I understand this is still his view [How?], although he has been discouraged by Greenpeace International from taking a stance on the issue. [Who says?]

Fixed term
  Of all the commentators contacted by BBC News only former government adviser Tom Burke insisted that Dr Pachauri should serve out his full term.
"It's important not to give a trophy to sceptics," he said. "Pachauri has not done a very good job and should not have been appointed for a second term," he said. "But he's here now and should finish the job (of AR5 -- the IPCC's next climate assessment)."

Tony Juniper, former head of Friends of the Earth said: "It is very important that this is handled sensitively and that any impression of faults with climate science are avoided.

"But it is probably best for the IPCC if the current chair ponders on his very considerable achievements and decides of his own accord to pass the baton to someone else to complete the work on AR5. It seems clear to me that this is what the Inter Academy Council intended."

George Monbiot has angrily refuted allegations in right-wing newspapers that Dr Pachauri has profiteered from his IPCC office. But he also called on the IPCC chair to resign to protect the reputation of the UN body.

Foremost in the minds of commentators concerned about climate change is the fear that sceptics will use Dr Pachauri's continued presence on the IPCC to undermine the next report, AR5.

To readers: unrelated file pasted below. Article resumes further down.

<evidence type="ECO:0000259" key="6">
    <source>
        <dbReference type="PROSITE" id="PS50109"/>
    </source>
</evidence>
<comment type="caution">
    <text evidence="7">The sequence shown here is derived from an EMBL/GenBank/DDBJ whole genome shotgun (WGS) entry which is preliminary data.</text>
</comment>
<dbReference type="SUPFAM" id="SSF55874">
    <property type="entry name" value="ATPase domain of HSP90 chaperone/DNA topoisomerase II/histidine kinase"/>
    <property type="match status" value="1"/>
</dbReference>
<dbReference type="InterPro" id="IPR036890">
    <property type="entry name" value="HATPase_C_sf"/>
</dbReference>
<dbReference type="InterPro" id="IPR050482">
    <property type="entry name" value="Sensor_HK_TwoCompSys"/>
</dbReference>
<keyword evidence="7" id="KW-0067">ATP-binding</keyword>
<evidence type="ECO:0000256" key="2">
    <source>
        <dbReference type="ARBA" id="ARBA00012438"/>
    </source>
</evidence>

Former Cabinet Secretary Andrew Turnbull was calling for Dr Pachauri's resignation in his foreword to a recent report from the sceptical think-tank, the Global Warming Policy Foundation [bought and paid for by the Climate Denial Machine].

The BBC understands that if Dr Pachauri is determined to hang on to the job, his post is safe for a while at least. A UN source said developed countries were keen to strike a deal on biodiversity, so would not be prepared to upset developing countries by calling for resignation of a high-profile Indian. [There's that meme, again.]

The question now is whether Dr Pachauri feels he is still serving the best interests of the IPCC, following such a negative reaction from British greens whom he may have considered to be his friends.

[Wow!  The psychological pressure is on!]

Readers, if you are concerned by this shoddy "journalism," please contact the BBC ombudsman and/or the Green Templeton College, Oxford, where Harrabin is promoted as an environmental journalist (his documentaries are promoted by announcing that Steve McIntyre is interviewed -- noted denialist in the pocket of tar sands mining in Canada) (see link to Oxford blurb: 

Heather Ebner, Development:
Eleanor Brace, Annual Fund:
Clare Oxenbury, Alumni
Sue Wilson, Communications:
Development and Alumni Office
Green Templeton College
Woodstock Road
Oxford OX2 6HG
T + 44 (0) 1865 274797